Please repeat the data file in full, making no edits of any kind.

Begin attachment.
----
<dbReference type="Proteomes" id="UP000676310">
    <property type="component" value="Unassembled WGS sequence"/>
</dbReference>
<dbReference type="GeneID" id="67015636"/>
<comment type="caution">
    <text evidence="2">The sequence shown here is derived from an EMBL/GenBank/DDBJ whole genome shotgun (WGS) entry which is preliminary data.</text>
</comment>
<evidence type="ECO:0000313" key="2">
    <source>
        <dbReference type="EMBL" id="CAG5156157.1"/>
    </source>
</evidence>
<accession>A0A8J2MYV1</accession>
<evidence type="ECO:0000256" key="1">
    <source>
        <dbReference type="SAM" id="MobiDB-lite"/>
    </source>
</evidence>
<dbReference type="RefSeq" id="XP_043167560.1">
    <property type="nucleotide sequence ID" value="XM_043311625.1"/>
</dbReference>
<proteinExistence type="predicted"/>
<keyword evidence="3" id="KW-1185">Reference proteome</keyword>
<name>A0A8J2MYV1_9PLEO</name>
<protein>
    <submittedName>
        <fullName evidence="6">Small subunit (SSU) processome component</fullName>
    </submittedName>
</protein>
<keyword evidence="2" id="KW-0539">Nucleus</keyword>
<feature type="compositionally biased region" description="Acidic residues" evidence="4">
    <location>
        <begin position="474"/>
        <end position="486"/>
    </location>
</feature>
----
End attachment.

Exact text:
<dbReference type="Proteomes" id="UP000676310">
    <property type="component" value="Unassembled WGS sequence"/>
</dbReference>
<dbReference type="GeneID" id="67015636"/>
<comment type="caution">
    <text evidence="2">The sequence shown here is derived from an EMBL/GenBank/DDBJ whole genome shotgun (WGS) entry which is preliminary data.</text>
</comment>
<evidence type="ECO:0000313" key="2">
    <source>
        <dbReference type="EMBL" id="CAG5156157.1"/>
    </source>
</evidence>
<accession>A0A8J2MYV1</accession>
<evidence type="ECO:0000256" key="1">
    <source>
        <dbReference type="SAM" id="MobiDB-lite"/>
    </source>
</evidence>
<dbReference type="RefSeq" id="XP_043167560.1">
    <property type="nucleotide sequence ID" value="XM_043311625.1"/>
</dbReference>
<proteinExistence type="predicted"/>
<keyword evidence="3" id="KW-1185">Reference proteome</keyword>
<name>A0A8J2MYV1_9PLEO</name>
<protein>
    <submittedName>
        <fullName evidence="6">Small subunit (SSU) processome component</fullName>
    </submittedName>
</protein>
<keyword evidence="2" id="KW-0539">Nucleus</keyword>
<feature type="compositionally biased region" description="Acidic residues" evidence="4">
    <location>
        <begin position="474"/>
        <end position="486"/>
    </location>
</feature>